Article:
This is a chance for council members and businesses to support what’s best for Sacramento: a lively, growing food scene, urban events or offerings that get people out into the community and bring suburbanites here, and yes: competition!

  • The fancy, decorated food trucks at MoFo are one thing and could enhance a city. The tin Taco Trucks that frequent construction sites and empty lots are quite another and should remain restricted.

    • I don’t know if differentiating between “gourmet” trucks and those operated often by immigrants trying to grab a bit of the American dream is a good idea. We don’t have to have two classes of trucks. If you don’t like the lower-end “catering” trucks, then don’t eat at them; the market will encourage those offering interesting, fresh food.

    • What?? Taco trucks are awesome & just as much a part of this conversation as “fancy, decorated” food trucks. The last thing this movement needs is a line like that being drawn. I’m sure if this gets overhauled that restrictions will apply as to how many trucks can be in a given area etc – but saying what kind of trucks can & can’t exist is a step backwards.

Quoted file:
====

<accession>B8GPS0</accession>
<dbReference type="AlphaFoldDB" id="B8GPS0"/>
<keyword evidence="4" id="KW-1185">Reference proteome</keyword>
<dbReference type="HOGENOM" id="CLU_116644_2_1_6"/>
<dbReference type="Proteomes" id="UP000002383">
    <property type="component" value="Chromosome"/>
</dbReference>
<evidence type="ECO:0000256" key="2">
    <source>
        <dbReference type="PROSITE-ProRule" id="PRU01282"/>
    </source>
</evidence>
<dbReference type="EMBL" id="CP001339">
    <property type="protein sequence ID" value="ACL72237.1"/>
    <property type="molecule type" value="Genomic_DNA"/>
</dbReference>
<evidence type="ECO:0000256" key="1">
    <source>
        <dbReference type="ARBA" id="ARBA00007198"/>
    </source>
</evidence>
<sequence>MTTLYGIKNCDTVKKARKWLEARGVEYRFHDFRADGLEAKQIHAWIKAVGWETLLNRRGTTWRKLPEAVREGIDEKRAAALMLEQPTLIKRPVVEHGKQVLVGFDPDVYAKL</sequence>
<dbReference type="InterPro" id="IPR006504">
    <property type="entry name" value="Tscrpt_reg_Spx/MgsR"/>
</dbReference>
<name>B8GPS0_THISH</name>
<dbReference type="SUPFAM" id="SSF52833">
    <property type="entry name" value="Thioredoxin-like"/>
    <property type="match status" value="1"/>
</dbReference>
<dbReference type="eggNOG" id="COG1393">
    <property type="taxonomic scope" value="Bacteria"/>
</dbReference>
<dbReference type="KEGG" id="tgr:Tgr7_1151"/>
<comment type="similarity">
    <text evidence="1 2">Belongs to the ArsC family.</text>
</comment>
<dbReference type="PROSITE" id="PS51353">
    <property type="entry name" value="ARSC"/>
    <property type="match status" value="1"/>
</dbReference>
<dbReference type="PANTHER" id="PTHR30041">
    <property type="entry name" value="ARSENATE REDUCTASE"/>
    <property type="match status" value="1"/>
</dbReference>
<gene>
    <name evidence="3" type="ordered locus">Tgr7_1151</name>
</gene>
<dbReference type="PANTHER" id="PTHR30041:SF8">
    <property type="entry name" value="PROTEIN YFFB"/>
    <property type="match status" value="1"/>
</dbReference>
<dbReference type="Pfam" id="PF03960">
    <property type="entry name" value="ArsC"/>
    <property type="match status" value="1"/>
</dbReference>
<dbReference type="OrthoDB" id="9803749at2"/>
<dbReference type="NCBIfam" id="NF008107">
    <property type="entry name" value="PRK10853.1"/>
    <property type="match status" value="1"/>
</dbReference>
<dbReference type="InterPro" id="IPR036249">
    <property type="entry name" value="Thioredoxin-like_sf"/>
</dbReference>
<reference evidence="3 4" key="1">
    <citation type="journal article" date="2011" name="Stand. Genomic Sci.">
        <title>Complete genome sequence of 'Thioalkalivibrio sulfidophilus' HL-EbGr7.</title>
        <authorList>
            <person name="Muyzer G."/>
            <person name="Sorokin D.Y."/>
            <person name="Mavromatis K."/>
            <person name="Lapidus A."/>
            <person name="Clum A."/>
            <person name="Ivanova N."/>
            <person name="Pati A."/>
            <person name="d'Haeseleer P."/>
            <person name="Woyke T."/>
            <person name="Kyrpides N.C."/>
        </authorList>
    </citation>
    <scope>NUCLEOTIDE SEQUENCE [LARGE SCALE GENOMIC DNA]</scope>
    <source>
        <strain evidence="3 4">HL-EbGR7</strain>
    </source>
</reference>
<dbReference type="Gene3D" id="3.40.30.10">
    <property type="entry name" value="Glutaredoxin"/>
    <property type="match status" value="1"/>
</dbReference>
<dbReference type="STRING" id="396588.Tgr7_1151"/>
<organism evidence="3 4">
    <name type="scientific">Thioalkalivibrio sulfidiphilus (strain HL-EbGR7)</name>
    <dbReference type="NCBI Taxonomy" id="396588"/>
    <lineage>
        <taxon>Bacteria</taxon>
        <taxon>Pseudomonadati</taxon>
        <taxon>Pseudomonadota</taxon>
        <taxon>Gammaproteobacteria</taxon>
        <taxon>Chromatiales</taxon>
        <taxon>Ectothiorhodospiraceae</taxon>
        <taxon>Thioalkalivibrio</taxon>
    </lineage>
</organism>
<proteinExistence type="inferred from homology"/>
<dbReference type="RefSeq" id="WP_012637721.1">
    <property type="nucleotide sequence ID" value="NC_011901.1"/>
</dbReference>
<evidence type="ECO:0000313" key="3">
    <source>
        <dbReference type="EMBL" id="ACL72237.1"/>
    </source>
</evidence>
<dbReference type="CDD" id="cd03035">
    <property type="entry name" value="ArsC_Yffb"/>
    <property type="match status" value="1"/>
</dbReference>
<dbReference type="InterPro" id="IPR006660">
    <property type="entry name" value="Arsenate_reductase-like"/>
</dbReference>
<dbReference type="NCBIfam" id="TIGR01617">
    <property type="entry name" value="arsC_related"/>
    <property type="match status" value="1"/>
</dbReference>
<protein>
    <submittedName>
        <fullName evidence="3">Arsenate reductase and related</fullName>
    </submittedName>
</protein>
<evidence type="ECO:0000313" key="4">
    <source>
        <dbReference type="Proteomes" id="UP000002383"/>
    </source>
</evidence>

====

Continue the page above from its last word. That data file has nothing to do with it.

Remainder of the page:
• William Burg

      I don’t understand the desire to restrict inexpensive mobile food trucks (while being preferential to gourmet trucks) at all. They provide a valuable service, providing low-cost lunches to working people, promote small startup businesses, and as the most mobile of food trucks, are the least affected by the current regulations (they are most likely to “hit and run” worksites, vs. higher-end trucks that prefer setting up predictable hours to garner regulars.)

  • Paul Brown

    I like the food trucks, but want to ensure that they are subject to the same health and safety inspections that brick-and-mortar food establishments.

    • Brandon Darnell

      Hi Paul,

      The food trucks are inspected by the health department just like restaurants, and they must have business licenses and pay taxes as well.

    • Actually, given that the trucks have to be cleaned out every night in a licensed commissary, are owner operated and cleaned, and get frequent planned and unannounced inspections (as well as commissary inspections), Count health officials tell us they are substantially cleaner than most restaurant kitchens.